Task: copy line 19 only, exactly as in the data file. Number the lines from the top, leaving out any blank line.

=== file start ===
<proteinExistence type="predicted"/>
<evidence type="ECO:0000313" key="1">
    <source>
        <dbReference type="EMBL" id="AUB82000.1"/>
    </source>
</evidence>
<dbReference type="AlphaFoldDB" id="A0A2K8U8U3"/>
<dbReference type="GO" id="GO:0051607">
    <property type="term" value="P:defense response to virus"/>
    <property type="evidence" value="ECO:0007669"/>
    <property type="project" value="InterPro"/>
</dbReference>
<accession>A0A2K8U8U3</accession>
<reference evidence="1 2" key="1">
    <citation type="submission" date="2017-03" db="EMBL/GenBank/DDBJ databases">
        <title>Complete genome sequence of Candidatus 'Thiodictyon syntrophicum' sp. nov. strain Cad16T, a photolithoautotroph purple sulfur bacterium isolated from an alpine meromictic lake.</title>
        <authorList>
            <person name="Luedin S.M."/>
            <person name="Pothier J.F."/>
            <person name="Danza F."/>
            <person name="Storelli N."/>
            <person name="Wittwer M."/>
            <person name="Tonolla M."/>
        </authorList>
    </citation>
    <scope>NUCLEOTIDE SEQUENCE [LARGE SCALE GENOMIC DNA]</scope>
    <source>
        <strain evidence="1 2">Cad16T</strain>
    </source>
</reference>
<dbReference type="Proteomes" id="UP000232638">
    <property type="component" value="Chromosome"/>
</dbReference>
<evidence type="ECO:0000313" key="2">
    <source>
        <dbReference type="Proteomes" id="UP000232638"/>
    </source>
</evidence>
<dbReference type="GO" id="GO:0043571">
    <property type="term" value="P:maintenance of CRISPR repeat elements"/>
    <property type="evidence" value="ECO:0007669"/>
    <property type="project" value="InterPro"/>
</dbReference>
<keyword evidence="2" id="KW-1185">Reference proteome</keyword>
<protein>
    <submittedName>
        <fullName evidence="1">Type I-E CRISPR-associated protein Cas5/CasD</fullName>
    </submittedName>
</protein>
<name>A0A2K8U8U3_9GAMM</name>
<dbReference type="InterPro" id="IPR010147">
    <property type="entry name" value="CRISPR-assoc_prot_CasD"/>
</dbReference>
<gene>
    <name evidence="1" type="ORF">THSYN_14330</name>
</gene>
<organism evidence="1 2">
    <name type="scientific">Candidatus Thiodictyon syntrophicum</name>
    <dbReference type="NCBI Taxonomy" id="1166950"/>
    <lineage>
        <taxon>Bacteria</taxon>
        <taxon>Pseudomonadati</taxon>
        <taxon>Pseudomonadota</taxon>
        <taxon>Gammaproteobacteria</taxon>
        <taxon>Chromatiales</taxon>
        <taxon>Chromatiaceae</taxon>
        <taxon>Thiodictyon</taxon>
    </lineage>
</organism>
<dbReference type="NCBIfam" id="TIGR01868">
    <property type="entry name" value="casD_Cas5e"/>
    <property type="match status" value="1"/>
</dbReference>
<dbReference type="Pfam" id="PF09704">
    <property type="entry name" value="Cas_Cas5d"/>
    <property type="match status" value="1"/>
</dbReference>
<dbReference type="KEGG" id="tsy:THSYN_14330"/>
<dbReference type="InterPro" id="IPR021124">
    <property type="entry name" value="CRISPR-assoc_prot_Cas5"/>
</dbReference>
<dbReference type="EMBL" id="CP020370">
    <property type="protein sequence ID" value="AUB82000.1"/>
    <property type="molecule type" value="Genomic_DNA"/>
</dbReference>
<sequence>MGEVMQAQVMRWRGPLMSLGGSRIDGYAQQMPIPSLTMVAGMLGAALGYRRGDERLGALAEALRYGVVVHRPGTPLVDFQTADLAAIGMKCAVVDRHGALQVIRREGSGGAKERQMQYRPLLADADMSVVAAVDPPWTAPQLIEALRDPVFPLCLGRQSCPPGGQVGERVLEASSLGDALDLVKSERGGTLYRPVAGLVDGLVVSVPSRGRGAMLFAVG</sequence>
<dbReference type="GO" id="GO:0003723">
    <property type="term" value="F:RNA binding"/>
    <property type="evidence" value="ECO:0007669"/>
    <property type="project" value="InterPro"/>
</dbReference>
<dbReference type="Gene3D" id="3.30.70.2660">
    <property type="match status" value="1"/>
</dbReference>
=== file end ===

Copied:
            <person name="Pothier J.F."/>